Even as circuit boards became available, the point-to-point chassis construction method remained in common use in industry (such as TV and hi-fi sets) into at least the late 1960s. Printed circuit boards were introduced to reduce the size, weight, and cost of parts of the circuitry. In 1960, a small consumer radio receiver might be built with all its circuitry on one circuit board, but a TV set would probably contain one or more circuit boards
An example of hand-drawn etched traces on a PCB
Predating the printed circuit invention, and similar in spirit, was John Sargrove's 1936–1947 Electronic Circuit Making Equipment (ECME) which sprayed metal onto a Bakelite plastic board. The ECME could produce three radio boards per minute.
During World War II, the development of the anti-aircraft proximity fuse required an electronic circuit that could withstand being fired from a gun, and could be produced in quantity. The Centralab Division of Globe Union submitted a proposal which met the requirements: a ceramic plate would be screenprinted with metallic paint for conductors and carbon material for resistors, with ceramic disc capacitors and subminiature vacuum tubes soldered in place. The technique proved viable, and the resulting patent on the process, which was classified by the U.S. Army, was assigned to Globe Union. It was not until 1984 that the Institute of Electrical and Electronics Engineers (IEEE) awarded Harry W. Rubinstein the Cledo Brunetti Award for early key contributions to the development of printed components and conductors on a common insulating substrate. Rubinstein was honored in 1984 by his alma mater, the University of Wisconsin-Madison, for his innovations in the technology of printed electronic circuits and the fabrication of capacitors. This invention also represents a step in the development of integrated circuit technology, as not only wiring but also passive components were fabricated on the ceramic substrate.
A PCB as a design on a computer (left) and realized as a board assembly populated with components (right). The board is double sided, with through-hole plating, green solder resist and a white legend. Both surface mount and through-hole components have been used.
Originally, every electronic component had wire leads, and a PCB had holes drilled for each wire of each component. The component leads were then inserted through the holes and soldered to the copper PCB traces. This method of assembly is called through-hole construction. In 1949, Moe Abramson and Stanislaus F. Danko of the United States Army Signal Corps developed the Auto-Sembly process in which component leads were inserted into a copper foil interconnection pattern and dip soldered. The patent they obtained in 1956 was assigned to the U.S. Army. With the development of board lamination and etching techniques, this concept evolved into the standard printed circuit board fabrication process in use today. Soldering could be done automatically by passing the board over a ripple, or wave, of molten solder in a wave-soldering machine. However, the wires and holes are inefficient since drilling holes is expensive and consumes drill bits and the protruding wires are cut off and discarded.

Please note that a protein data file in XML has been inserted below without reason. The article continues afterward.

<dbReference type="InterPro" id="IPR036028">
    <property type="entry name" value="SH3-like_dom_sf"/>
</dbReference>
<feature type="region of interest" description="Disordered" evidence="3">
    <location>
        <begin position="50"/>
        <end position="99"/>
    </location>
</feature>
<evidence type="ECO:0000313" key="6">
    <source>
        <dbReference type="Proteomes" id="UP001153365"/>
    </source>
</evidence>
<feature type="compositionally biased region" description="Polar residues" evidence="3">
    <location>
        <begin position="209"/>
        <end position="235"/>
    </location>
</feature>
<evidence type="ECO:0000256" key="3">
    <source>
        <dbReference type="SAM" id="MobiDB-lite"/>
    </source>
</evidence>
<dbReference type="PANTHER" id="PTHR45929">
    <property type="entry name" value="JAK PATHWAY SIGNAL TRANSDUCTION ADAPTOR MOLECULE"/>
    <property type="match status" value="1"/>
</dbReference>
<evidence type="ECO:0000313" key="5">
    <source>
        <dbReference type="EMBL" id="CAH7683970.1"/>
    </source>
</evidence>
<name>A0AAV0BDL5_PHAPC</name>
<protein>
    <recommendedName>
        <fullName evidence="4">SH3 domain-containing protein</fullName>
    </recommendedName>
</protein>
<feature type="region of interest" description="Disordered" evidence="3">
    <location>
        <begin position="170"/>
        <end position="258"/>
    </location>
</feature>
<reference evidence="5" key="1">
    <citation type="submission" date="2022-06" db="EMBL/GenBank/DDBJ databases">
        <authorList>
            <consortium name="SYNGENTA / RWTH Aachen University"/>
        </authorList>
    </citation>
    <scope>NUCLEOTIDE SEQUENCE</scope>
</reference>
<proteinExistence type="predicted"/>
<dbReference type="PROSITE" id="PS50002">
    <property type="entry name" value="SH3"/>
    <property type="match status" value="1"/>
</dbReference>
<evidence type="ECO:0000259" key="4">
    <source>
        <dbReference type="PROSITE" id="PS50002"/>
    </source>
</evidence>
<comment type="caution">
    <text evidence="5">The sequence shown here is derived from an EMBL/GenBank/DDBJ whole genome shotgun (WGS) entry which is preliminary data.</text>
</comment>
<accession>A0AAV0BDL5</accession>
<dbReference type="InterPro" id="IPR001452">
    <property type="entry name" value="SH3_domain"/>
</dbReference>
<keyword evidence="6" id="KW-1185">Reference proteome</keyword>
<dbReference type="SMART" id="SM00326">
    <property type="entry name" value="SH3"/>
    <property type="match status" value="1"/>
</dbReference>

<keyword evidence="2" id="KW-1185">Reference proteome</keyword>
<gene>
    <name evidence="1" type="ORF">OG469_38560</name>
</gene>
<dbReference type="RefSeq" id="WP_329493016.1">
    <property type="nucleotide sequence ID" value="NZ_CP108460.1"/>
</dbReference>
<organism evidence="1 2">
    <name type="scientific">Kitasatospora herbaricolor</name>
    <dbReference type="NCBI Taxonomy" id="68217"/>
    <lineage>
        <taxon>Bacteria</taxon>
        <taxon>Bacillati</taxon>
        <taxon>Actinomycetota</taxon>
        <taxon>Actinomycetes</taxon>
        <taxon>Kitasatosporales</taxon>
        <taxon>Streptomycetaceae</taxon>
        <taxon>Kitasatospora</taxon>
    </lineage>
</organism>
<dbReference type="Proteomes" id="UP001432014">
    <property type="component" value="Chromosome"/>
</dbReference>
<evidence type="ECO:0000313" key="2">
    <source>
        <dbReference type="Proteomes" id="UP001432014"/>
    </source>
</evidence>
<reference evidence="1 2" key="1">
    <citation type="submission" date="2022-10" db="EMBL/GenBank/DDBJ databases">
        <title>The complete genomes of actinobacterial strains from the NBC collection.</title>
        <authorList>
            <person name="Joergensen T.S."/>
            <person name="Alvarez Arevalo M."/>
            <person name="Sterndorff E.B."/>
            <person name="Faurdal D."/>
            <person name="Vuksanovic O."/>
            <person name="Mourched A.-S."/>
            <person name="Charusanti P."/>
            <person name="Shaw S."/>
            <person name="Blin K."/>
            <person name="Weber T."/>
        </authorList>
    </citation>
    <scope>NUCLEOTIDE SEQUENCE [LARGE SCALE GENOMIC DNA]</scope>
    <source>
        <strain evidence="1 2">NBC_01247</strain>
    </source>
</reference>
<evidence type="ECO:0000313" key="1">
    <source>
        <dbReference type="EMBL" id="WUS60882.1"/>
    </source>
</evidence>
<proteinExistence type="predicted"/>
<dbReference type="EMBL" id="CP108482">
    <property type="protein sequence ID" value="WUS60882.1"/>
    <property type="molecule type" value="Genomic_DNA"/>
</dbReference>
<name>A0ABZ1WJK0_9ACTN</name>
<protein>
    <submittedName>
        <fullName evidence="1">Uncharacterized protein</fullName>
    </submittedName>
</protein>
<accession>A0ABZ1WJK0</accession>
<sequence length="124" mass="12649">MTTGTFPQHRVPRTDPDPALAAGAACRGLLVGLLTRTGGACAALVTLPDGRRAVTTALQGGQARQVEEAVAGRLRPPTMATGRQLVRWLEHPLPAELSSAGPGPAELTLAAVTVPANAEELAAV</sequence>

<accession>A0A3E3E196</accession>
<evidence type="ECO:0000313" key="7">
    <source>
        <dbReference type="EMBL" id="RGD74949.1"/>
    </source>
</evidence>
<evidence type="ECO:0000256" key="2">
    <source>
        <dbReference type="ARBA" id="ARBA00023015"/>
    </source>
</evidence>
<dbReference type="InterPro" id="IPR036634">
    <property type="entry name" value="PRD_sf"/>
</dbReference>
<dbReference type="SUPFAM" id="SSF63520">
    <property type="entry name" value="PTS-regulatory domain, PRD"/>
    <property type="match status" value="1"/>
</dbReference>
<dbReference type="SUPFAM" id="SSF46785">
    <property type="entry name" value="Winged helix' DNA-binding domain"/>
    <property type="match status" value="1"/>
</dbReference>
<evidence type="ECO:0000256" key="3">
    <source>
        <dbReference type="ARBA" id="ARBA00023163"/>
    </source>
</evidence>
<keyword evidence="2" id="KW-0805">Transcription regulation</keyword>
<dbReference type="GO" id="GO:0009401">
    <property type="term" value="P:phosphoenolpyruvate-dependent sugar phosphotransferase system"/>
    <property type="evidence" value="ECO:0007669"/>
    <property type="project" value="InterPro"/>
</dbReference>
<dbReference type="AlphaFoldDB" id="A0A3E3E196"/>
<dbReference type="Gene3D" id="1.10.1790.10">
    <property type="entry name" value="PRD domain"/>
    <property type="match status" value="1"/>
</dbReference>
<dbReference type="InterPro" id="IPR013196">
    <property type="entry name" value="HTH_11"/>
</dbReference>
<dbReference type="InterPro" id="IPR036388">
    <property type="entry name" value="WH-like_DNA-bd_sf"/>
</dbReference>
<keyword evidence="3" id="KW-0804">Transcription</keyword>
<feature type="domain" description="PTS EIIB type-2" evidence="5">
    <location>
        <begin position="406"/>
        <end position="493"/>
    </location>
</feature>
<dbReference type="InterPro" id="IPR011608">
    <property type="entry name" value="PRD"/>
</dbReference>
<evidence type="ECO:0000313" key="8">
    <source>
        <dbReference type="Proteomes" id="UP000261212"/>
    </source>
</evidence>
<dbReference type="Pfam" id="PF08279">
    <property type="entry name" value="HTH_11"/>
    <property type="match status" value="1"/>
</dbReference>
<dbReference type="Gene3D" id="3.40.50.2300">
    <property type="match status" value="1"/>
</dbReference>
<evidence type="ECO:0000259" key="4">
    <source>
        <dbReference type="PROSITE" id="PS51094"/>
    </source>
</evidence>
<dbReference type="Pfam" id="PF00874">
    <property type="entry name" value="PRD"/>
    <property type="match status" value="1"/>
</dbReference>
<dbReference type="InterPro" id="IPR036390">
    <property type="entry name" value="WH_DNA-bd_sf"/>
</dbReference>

From the 1980s onward, small surface mount parts have been used increasingly instead of through-hole components; this has led to smaller boards for a given functionality and lower production costs, but with some additional difficulty in servicing faulty boards.
In the 1990s the use of multilayer surface boards became more frequent. As a result, size was further minimized and both flexible and rigid PCBs were incorporated in different devices. In 1995 PCB manufacturers began using microvia technology to produce High-Density Interconnect (HDI) PCBs.
HDI technology allows for a denser design on the PCB and significantly smaller components. As a result, components can be closer and the paths between them shorter. HDIs use blind/buried vias, or a combination that includes microvias. With multi-layer HDI PCBs the interconnection of stacked vias is even stronger, thus enhancing reliability in all conditions. The most common applications for HDI technology are computer and mobile phone components as well as medical equipment and military communication equipment. A 4-layer HDI microvia PCB Cost is equivalent in quality to an 8-layer through-hole PCB. However, the cost is much lower.
Recent advances in 3D printing have meant that there are several new techniques in PCB creation. 3D printed electronics (PEs) can be utilized to print items layer by layer and subsequently the item can be printed with a liquid ink that contains electronic functionalities.
Manufacturers may not support component-level repair of printed circuit boards because of the relatively low cost to replace compared with the time and cost of troubleshooting to a component level. In board-level repair, the technician identifies the board (PCA) on which the fault resides and replaces it. This shift is economically efficient from a manufacturer's point of view but is also materially wasteful, as a circuit board with hundreds of good components may be discarded and replaced due to the failure of one minor and inexpensive part such as a resistor or capacitor. This practice is a significant contributor to the problem of e-waste.